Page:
I am no psychologist, but in my view, Brooks has crafted powerful metaphors for the strong emotions that keep us hanging on to stuff. His descriptions are helping me identify clutter by sight, sound, feel and scent. His words help you see how your emotions and senses keep you stuck: so you can let go.

It seems that we hoarders are immune to clutter signals. Now I have learned why some of my clutter was invisible. Some of my fears around tossing junk have gone and I have been able to let go of things that have bugged me for years. For example, I burned a pile of school reports that reminded me of my miserable schooldays (whew... what a relief). I donated jewellery from a two timing slug of a boyfriend! and I let go of the 5 full tins of special order paint from a decorating project that I had changed my mind about! (Yes it was an expensive mistake... now time to move on )

So, I think this is a very good book. I I hope this review is useful and Good Luck on your clutter busting journeys.
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on 20 July 2011
Many books in this specific genre lacks the most important ingredient: guidance on how to think, questions on what you feel and how to regard the masses of items stockpiled in our houses. I found this to be very inspirational, and that is the one thing that can get you started. Highly reckommended.
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on 27 November 2011
The daunting thing is that this book makes you realise just how much clutter one has accumulated. Fortunately, throughout the book, solutions are presented. If you can no longer move in your house, buy this book
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on 16 July 2011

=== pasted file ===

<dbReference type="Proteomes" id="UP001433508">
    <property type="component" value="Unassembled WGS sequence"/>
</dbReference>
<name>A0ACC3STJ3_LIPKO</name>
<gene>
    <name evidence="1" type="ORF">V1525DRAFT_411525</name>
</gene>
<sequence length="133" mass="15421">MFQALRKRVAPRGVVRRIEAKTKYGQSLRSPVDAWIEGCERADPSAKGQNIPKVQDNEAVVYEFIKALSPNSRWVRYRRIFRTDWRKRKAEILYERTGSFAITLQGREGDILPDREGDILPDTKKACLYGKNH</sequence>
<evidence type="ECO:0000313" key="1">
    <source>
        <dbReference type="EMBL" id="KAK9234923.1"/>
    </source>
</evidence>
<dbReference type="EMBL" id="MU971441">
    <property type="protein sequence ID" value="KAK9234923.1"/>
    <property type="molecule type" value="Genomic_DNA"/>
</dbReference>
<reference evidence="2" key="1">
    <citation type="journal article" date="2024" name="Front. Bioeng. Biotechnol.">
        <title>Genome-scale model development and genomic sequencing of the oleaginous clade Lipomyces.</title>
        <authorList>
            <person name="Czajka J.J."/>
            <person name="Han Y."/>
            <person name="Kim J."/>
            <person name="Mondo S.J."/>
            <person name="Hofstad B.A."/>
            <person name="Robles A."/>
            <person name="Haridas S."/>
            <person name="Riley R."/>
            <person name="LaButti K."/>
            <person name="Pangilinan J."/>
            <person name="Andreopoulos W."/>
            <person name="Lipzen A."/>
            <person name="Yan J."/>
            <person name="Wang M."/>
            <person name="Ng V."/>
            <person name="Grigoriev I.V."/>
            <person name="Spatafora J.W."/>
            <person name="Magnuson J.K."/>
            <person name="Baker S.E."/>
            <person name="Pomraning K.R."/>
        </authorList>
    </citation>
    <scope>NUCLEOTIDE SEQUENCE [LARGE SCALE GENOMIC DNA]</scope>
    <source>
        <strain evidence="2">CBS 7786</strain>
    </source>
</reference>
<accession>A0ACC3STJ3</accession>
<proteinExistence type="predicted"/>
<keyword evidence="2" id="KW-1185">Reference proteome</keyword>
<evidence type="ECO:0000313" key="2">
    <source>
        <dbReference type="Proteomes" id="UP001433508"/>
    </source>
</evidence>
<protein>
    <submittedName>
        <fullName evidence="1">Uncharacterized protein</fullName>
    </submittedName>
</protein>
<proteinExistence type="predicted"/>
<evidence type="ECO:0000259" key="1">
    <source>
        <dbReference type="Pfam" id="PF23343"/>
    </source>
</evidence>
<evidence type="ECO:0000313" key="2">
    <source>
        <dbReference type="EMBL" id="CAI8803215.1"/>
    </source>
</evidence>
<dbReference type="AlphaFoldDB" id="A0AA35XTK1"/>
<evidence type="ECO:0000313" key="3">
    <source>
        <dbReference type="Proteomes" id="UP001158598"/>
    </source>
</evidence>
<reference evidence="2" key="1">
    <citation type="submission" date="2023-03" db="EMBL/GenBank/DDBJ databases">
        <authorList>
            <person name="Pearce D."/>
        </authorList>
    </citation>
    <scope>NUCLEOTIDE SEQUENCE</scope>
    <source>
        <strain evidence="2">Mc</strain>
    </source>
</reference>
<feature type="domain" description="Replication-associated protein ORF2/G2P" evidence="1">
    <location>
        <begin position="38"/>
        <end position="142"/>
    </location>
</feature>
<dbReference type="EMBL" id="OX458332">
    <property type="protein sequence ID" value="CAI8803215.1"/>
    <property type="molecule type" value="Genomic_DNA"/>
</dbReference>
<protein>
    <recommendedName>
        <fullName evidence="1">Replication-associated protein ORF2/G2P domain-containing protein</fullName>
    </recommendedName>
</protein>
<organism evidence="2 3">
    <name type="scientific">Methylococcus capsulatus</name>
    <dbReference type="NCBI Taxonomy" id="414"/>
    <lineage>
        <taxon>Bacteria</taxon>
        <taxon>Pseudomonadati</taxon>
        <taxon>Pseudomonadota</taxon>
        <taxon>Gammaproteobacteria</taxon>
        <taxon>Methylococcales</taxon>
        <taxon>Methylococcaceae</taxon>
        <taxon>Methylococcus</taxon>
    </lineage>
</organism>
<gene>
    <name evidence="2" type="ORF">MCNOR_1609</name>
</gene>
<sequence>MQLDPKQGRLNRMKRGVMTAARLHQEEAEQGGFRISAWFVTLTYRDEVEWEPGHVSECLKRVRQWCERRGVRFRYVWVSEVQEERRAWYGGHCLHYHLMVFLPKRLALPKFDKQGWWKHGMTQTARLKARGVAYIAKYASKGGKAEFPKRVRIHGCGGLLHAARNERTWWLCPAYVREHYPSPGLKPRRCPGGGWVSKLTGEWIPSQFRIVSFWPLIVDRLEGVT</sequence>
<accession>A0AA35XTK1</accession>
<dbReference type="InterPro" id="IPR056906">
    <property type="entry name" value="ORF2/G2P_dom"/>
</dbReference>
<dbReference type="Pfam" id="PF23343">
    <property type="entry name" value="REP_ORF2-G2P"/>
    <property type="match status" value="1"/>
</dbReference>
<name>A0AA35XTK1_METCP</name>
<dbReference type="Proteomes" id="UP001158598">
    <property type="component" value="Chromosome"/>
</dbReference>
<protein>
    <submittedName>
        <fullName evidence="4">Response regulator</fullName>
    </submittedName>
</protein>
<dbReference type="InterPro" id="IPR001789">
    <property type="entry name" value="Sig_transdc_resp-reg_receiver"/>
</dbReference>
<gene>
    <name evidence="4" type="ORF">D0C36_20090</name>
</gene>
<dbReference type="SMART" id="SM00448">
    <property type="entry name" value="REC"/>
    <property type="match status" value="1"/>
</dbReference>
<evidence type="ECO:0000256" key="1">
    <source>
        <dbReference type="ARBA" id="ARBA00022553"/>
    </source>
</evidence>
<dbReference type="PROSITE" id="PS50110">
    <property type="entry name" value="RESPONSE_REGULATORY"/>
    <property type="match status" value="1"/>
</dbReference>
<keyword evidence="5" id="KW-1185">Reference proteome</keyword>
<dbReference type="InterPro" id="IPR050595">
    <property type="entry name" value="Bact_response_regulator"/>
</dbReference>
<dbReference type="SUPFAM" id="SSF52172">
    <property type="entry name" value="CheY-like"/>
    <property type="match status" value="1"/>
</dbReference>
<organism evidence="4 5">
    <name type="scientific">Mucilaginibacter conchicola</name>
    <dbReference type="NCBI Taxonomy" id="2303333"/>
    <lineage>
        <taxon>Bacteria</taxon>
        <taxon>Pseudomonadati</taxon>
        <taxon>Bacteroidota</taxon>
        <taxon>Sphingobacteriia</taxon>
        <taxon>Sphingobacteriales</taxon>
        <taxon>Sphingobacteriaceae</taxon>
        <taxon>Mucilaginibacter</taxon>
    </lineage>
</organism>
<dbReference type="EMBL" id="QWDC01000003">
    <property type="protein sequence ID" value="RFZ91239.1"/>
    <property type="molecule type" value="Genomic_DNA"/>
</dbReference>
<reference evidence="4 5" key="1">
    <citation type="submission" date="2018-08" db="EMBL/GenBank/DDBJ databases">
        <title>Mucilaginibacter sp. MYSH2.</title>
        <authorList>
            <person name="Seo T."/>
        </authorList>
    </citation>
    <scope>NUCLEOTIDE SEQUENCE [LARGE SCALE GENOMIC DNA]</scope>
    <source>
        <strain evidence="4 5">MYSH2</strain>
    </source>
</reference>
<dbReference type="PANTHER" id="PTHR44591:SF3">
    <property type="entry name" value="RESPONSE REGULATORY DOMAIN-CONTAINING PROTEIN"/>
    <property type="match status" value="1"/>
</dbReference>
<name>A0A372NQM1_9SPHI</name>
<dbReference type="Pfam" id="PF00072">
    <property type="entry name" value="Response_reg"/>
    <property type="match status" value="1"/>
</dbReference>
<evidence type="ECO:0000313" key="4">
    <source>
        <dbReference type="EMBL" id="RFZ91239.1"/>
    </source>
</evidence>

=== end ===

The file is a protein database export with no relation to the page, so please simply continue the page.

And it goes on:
This book redefines clutter. I had an Aha! lightbulb moment. It provides the tools for assessing clutter, letting it go, and moving on. I've already recommended it to many people.
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on 10 August 2013
I had bought a happiness book but it made me depressed ! This book is brilliant. I thought it was going to be about opening cupboard doors and asking yourself a question and then throwing clutter away BUT it was much better than that. It helps you remove clutter from your mind and feel so much better in yourself. It has worked miracles on me. I didn't want the book to end. I have de-cluttered so much that I am a much happier person.
I can't recommend this book highly enough. I will re-read it as I enjoyed it so much.
I want everyone to read this book.
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on 20 January 2013
I am definitely prone to sentimental hoarding and was beginning to feel quite stressed about the amount of clutter in my house. I found this book absolutely gripping to read - the author's passion for decluttering came as a shock to me at first as it was such a different way of thinking to my own, but soon I became absolutely inspired to tackle my clutter. This book motivated me to spend 5 days straight sorting through all my possessions, generating many bags of rubbish and an almost equal number destined for the charity shop. Thanks to this book I have let go of things I never thought in a million years I could give up, and have sorted through stuff I hadn't looked at in years. The anecdotal stories about the author's clients and the simple exercises really helped me to look at my possessions and at myself in a new light. This book runs surprisingly deep for a book about something so superficially simple as having a bit of a clear out, but I found the psychological, almost spiritual message jump-started me into taking real, practical action!
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on 16 May 2011
Having read books on getting organised, using feng shui etc it was nice to read this book and see the issue of clutter pared back. Perhaps the bit that goes to the heart is where the author talks about getting clarity, a clearer environment will lead to a clearer mind. I liked the fact that he spoke as someone who had his own difficulties with clutter because some authors write as though it was never a problem for them. Best thing of all? No need for ceremonies or any of that kind of thing - just get stuck in and get on with it.